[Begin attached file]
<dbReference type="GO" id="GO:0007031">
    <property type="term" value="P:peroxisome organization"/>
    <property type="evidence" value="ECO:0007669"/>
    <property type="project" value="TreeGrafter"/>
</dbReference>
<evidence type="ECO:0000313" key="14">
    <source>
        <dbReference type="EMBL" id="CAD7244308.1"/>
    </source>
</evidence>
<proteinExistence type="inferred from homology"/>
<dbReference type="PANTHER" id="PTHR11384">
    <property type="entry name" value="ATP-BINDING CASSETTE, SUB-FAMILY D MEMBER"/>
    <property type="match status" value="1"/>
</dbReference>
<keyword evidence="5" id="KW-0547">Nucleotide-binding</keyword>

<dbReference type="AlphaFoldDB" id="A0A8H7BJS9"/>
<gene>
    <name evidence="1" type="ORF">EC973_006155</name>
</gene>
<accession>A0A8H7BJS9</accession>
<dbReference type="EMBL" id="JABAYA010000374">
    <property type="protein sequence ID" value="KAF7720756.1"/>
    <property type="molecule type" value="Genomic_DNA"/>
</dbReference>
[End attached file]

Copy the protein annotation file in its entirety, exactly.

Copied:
<dbReference type="GO" id="GO:0007031">
    <property type="term" value="P:peroxisome organization"/>
    <property type="evidence" value="ECO:0007669"/>
    <property type="project" value="TreeGrafter"/>
</dbReference>
<evidence type="ECO:0000313" key="14">
    <source>
        <dbReference type="EMBL" id="CAD7244308.1"/>
    </source>
</evidence>
<proteinExistence type="inferred from homology"/>
<dbReference type="PANTHER" id="PTHR11384">
    <property type="entry name" value="ATP-BINDING CASSETTE, SUB-FAMILY D MEMBER"/>
    <property type="match status" value="1"/>
</dbReference>
<keyword evidence="5" id="KW-0547">Nucleotide-binding</keyword>

<dbReference type="AlphaFoldDB" id="A0A8H7BJS9"/>
<gene>
    <name evidence="1" type="ORF">EC973_006155</name>
</gene>
<accession>A0A8H7BJS9</accession>
<dbReference type="EMBL" id="JABAYA010000374">
    <property type="protein sequence ID" value="KAF7720756.1"/>
    <property type="molecule type" value="Genomic_DNA"/>
</dbReference>